Friday, March 25, 2011

Grits n' greens

This dish came from a thwarted mac n' cheese craving.

I had macaroni, I had cheese. What I didn't have was milk. Or cream. So I couldn't make mac n' cheese.

DAMMIT, I thought. How else can I use up this cheese?

Hmmm, cheese grits, I thought. Oh wait, I don't have any milk. How am I supposed to make grits?

So I went rooting around through the back of my cupboards, hoping for inspiration, and came upon a package of quick-cooking grits.

"Quick grits?" I thought. "How do I have these?" But I checked the directions, and it claimed I could make them with just water. Not milk. I was skeptical, but figured with enough cheese, I wouldn't be able to tell the difference.

And I was right. More to the point, my cheese grits were ready to go in under five minutes. (Granted, quick grits are not as toothsome as the original, long-cooking, with-milk kind. But whatever, there was cheese involved. In this case, a shredded mixture of smoked gouda and comte.)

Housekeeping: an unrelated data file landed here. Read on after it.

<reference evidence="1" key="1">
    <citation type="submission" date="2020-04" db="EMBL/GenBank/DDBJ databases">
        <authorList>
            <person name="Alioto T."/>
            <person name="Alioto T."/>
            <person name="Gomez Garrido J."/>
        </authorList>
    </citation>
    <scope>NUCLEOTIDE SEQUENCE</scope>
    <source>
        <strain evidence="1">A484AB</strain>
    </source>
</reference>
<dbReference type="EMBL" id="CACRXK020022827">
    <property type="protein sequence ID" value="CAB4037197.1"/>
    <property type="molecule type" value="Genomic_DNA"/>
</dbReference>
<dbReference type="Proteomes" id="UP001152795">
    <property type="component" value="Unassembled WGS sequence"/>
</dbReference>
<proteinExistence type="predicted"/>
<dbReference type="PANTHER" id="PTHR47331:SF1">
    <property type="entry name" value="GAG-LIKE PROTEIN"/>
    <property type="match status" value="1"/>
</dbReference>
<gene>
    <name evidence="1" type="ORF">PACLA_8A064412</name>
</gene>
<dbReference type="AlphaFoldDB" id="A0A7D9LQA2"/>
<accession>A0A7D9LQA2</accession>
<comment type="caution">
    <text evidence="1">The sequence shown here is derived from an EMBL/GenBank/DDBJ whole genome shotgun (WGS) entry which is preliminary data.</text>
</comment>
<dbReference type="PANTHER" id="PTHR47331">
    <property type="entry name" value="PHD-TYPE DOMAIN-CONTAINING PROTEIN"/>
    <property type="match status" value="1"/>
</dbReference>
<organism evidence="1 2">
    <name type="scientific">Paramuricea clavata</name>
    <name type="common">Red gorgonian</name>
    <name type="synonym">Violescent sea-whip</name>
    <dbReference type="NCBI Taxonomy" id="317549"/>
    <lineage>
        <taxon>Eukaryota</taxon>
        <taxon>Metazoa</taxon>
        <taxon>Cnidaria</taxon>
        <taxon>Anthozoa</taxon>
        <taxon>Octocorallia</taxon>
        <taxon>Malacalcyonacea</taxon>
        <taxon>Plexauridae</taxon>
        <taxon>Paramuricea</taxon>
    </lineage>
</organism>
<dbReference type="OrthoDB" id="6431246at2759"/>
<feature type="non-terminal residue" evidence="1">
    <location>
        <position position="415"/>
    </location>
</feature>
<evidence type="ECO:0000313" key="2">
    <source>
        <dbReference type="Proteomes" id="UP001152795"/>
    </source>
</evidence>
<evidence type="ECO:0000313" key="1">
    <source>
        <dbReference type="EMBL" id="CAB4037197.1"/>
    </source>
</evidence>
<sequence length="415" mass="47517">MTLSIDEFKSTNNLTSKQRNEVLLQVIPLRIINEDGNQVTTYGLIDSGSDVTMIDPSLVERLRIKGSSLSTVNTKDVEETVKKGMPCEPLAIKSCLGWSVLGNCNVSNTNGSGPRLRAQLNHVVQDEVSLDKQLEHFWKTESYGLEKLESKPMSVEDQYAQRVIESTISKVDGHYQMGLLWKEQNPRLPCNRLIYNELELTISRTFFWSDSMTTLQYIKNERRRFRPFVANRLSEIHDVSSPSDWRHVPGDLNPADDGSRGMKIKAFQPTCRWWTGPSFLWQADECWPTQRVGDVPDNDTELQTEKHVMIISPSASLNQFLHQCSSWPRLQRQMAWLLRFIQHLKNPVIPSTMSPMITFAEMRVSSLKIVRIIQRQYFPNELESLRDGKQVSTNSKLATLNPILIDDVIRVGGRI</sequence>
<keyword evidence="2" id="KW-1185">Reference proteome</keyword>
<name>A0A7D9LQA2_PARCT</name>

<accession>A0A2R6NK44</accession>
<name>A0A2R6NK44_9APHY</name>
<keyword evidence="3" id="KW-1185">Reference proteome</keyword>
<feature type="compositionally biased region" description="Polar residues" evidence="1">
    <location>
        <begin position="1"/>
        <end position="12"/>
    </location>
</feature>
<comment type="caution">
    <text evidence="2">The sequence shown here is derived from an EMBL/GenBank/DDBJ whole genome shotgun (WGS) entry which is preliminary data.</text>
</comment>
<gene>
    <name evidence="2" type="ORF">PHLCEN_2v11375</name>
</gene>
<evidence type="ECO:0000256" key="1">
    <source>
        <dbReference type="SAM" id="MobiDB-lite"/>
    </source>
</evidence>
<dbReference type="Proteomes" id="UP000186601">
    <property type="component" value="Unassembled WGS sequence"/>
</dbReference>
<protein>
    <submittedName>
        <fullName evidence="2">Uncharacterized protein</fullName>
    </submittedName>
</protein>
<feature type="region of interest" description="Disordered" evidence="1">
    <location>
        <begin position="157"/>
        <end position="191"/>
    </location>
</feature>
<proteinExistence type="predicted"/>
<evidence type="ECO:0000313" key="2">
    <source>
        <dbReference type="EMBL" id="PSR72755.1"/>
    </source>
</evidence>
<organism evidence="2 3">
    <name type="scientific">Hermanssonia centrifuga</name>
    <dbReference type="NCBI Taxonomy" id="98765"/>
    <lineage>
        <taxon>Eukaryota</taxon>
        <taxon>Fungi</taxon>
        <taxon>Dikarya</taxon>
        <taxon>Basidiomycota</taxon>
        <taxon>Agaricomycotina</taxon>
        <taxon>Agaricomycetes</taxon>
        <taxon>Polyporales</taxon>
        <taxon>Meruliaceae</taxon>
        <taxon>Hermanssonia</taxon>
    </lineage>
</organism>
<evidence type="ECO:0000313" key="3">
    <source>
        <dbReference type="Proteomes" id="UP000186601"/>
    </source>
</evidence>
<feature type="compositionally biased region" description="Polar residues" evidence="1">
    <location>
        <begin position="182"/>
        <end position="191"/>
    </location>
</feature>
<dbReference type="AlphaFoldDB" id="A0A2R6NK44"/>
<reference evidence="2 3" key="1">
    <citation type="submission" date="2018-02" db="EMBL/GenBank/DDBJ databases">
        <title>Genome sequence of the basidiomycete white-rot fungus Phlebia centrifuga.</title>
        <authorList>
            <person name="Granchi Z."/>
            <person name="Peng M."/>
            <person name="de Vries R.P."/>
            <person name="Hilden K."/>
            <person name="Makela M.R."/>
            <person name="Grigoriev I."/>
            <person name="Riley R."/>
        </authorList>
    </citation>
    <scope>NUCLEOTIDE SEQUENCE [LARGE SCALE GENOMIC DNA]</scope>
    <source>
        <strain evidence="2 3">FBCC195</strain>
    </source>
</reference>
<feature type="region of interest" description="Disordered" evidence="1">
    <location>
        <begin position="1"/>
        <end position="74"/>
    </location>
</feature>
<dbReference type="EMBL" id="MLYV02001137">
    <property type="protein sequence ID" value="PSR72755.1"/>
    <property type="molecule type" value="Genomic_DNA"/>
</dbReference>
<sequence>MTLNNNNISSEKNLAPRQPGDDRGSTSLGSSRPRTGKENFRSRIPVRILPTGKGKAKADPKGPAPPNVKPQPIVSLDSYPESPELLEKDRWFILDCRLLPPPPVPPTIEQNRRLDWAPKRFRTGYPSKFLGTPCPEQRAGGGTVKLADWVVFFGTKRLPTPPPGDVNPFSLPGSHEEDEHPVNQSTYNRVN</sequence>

In order to give my cheese grits some semblance of healthiness, I pulled out a head of collard greens from my produce drawer, sliced it into ribbons, and sauteed those for three or four minutes in some sesame oil, until they just started to wilt down.

I stirred about half into the cheese grits, and mounded the rest on top.

Tomorrow: more adventures with quick grits!


  1. How do you cook grits with milk? I've lived in Georgia almost 60 years and am totally unfamiliar with this.

  2. Hi Mary! "Real" grits--that is, the old-fashioned, stone-ground, not-quick-or-instant grits, taste much better when cooked with milk. You cook them the same way you would cook grits with water, only, you know, with milk. Quick and instant grits call for water, but you get a lot more flavor when you use milk instead.

  3. Thanks, I'll have to give it a try - if I can persuade my SO :)